I have a nice big table to lay out the quilts. Again, I have to thank my hubby for this one:

If you are wondering what that blurry orange light is coming from, that's actually a light box that is connected to the stereo. It flashes different colors depending on the notes in the song. (Big hugs to Dad for that one!).

The embroidery machine is right next to the desk over in this area:

On up the next wall is the table with the computer for customers to choose their designs for the Gammill Statler, and also another table that is folded down against the wall.

Continuing on down the wall, there is the batting rack in the corner:

This is the back wall, and the pictures that are above the carts I use for storage. My bobbin winder is right out there in the open in this picture, but it's easy to stow below.

If I stand behind the quilt machine, and look out into the room, this is part of my view:

I wanted to carve out a little corner for myself. This is where I can work with the Cricut machine and all of those toys:

The last wall brings us back to the staircase, and has a nice warm sunshine design on it. With the mellow color on the walls, it feels like a sunny day all the time!

Adding Motion To Embroidery

Boys at Play Quilt
Boys at Play Quilt

Some of my favorite quilts incorporate both piecing and embroidery or applique. Having that "little bit of extra" in certain blocks can create a real challenge --- and I LOVE a challenge!

This quilt features very detailed embroidery designs. Each stitch is perfect! I'm not a fan of quilting over top of embroidery, if it's possible to avoid it. I would rather do something special in the background, especially when the design that's quilted serves the purpose of adding to the embroidery, and not detracting from it. The design that I used is from Stitch Happy, and is called Vortex. I think it really gives a feeling of motion to these little boys (as if little boys don't already create enough motion! LOL!).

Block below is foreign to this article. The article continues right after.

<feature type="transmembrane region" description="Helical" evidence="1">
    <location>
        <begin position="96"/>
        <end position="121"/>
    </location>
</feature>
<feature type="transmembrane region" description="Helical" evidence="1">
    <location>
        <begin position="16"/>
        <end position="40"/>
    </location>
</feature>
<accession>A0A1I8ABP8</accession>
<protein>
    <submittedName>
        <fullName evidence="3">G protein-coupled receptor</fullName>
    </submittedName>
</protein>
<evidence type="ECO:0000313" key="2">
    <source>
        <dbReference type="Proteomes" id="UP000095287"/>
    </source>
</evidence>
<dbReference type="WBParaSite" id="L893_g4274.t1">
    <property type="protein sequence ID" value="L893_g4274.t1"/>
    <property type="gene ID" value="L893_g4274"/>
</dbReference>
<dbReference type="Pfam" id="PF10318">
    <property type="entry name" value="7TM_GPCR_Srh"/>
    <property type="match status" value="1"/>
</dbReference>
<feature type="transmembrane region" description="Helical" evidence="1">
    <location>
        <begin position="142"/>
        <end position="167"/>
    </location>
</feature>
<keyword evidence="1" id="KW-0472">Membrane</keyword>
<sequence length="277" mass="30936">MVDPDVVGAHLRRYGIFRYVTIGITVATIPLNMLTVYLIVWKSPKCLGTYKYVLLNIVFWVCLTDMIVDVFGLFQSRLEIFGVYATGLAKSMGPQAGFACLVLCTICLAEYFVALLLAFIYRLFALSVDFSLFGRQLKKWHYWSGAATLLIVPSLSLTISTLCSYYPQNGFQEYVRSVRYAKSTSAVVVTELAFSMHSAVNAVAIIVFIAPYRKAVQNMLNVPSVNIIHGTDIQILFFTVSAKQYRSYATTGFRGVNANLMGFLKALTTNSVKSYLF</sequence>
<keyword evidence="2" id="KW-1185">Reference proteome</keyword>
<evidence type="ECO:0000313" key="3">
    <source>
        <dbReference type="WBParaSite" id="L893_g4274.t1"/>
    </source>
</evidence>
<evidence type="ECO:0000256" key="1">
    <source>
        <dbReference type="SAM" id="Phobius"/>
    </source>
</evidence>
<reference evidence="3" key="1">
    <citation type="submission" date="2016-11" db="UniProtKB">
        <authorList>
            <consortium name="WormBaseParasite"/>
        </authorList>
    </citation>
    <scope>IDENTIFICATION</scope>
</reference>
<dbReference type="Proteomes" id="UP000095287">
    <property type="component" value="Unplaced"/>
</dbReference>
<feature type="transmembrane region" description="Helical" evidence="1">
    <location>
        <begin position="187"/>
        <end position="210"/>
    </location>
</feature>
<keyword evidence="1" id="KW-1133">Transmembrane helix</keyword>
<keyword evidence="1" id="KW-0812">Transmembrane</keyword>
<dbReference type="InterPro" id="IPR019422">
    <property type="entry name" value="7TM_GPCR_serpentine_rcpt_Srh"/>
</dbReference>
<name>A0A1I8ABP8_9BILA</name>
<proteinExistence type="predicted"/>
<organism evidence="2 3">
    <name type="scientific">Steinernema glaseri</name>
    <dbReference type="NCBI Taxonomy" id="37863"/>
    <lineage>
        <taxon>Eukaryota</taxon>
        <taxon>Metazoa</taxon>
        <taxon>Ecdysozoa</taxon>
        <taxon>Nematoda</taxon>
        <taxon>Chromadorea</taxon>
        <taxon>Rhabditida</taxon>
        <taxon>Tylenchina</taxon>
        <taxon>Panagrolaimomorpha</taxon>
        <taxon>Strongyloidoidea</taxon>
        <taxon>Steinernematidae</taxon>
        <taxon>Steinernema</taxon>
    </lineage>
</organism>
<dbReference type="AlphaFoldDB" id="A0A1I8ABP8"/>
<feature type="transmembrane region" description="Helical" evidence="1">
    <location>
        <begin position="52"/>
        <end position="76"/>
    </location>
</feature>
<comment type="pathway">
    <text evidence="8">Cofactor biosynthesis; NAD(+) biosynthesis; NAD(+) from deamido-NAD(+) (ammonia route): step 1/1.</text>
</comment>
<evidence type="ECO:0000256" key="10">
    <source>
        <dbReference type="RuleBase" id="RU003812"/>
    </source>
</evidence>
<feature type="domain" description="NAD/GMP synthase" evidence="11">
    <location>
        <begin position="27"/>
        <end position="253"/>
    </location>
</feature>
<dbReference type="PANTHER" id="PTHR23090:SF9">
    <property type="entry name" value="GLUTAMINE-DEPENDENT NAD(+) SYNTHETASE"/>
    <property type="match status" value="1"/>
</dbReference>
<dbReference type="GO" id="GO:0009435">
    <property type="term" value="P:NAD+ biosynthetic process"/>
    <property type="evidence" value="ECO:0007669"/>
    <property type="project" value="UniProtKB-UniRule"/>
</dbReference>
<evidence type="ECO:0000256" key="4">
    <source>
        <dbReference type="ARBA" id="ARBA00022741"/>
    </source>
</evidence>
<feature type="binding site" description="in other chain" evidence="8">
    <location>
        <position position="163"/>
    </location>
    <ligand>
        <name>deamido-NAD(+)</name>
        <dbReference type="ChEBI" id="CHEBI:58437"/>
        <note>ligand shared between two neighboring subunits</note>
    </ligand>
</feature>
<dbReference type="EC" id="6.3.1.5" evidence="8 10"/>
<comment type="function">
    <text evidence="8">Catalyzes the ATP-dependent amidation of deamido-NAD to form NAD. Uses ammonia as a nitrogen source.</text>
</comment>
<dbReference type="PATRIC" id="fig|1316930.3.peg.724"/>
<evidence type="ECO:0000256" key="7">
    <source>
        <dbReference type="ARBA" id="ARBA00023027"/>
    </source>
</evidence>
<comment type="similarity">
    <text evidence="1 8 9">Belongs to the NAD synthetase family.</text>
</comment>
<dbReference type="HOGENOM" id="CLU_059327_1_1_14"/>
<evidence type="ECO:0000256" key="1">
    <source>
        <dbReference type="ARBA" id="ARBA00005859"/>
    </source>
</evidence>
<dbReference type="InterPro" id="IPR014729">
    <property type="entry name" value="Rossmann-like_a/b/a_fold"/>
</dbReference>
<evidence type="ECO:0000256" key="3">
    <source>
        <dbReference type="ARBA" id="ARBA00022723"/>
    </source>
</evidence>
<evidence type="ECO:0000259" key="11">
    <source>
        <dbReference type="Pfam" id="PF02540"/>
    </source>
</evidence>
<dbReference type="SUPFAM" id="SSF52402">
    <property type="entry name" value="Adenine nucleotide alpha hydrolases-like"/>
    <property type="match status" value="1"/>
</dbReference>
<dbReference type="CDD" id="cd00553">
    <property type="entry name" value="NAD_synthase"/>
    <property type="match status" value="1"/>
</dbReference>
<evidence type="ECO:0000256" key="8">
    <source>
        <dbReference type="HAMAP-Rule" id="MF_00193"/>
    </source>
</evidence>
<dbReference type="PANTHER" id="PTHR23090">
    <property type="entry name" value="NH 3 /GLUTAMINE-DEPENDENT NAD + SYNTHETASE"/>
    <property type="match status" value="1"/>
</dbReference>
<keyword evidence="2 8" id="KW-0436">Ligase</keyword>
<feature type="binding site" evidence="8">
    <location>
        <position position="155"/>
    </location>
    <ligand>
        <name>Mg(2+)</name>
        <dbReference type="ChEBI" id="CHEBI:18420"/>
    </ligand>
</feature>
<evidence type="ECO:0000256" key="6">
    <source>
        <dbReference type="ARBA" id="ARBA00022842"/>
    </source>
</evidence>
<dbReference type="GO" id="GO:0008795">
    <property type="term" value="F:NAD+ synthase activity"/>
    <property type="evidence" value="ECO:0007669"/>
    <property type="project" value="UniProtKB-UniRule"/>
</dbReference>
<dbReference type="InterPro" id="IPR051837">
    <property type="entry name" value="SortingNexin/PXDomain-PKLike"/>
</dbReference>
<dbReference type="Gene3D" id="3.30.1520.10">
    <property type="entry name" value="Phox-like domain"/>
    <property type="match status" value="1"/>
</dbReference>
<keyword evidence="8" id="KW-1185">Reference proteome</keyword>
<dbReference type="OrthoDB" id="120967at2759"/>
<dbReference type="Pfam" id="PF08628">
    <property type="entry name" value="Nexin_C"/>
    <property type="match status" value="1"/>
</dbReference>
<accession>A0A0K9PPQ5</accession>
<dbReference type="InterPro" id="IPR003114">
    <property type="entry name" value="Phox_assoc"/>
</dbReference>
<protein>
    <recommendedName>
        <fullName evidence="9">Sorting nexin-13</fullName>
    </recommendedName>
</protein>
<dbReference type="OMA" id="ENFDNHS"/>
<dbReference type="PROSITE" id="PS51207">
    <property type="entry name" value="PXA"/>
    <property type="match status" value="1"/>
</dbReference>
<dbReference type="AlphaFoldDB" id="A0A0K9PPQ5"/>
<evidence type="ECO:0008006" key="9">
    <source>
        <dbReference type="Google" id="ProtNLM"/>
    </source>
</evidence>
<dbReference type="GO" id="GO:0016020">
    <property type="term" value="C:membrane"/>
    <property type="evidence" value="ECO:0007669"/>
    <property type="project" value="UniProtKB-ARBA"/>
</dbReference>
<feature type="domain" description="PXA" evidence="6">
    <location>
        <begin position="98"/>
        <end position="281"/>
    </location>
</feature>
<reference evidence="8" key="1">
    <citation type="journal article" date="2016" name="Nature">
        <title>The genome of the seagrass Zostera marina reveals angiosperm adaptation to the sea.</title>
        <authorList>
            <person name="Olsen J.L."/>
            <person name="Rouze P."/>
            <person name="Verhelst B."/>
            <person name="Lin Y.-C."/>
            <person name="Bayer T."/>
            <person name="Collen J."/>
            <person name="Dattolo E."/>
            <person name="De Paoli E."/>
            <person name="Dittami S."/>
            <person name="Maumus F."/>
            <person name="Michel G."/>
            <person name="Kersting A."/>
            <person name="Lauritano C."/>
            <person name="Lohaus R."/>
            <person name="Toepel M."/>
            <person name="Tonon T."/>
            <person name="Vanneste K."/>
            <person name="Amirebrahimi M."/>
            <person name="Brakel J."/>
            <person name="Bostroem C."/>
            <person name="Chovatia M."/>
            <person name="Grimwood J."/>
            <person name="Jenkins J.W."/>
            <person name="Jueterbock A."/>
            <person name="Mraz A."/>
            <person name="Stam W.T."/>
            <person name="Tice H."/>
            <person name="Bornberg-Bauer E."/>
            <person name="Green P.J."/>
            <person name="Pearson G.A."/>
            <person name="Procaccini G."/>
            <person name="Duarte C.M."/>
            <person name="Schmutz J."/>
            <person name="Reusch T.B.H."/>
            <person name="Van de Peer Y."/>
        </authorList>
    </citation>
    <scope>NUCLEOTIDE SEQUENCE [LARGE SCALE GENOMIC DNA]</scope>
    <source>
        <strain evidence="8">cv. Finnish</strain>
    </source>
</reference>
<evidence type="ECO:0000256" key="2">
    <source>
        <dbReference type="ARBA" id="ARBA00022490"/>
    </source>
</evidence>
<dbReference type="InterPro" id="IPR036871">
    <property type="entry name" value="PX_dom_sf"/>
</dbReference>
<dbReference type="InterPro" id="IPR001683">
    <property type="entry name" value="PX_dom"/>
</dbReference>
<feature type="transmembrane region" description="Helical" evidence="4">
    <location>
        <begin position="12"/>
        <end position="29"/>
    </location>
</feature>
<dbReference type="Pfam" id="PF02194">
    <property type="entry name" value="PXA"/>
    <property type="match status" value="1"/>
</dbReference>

This embroidery is from a collection named "Boys at Play", and is available from Priscilla Madsen of Madsen Originals.

Calligraphy Art

This embroidery collection from Priscilla Madsen of Madsen Originals is one of my favorites. If you look closely, you can see beautiful birds in each of the embroideries. Priscilla wanted quilting that would emphasize the gorgeous fabric she used for this quilt. Here is a screen shot of the layout that we used:

Each embroidered block has a small stipple, combined with a little bit of stitching following the embroidery to hold the layers together. If you click on each of the pictures, you can see close-ups of the designs that are included in this collection called "Calligraphy Art". You can also see the back of the quilt, which shows the designs that were placed in the blocks that were not embroidered.

Working with Minkee

I have a love/hate relationship with Minkee — but mostly love! Leslie brought two quilts recently that both have Minkee involved. One of the quilts had a Minkee backing, and the other quilt featured Minkee on the front for applique fabrics. Minkee can be tricky to work with on a longarm machine. Keeping the stretch parallel to the rollers will help to keep the stretchiness of a wild Minkee backing  tamed. Also, keeping the side clamps very loose —- so loose that you will think that the quilt top looks rather baggy —- will also help you to avoid having the backing shrink up when you remove the quilt from the machine. The most important tip I like to pass along is: REMEMBER NOT TO ROLL THE QUILT TOO TIGHTLY.  If that’s the only tip you remember, you will avoid a lot of headaches.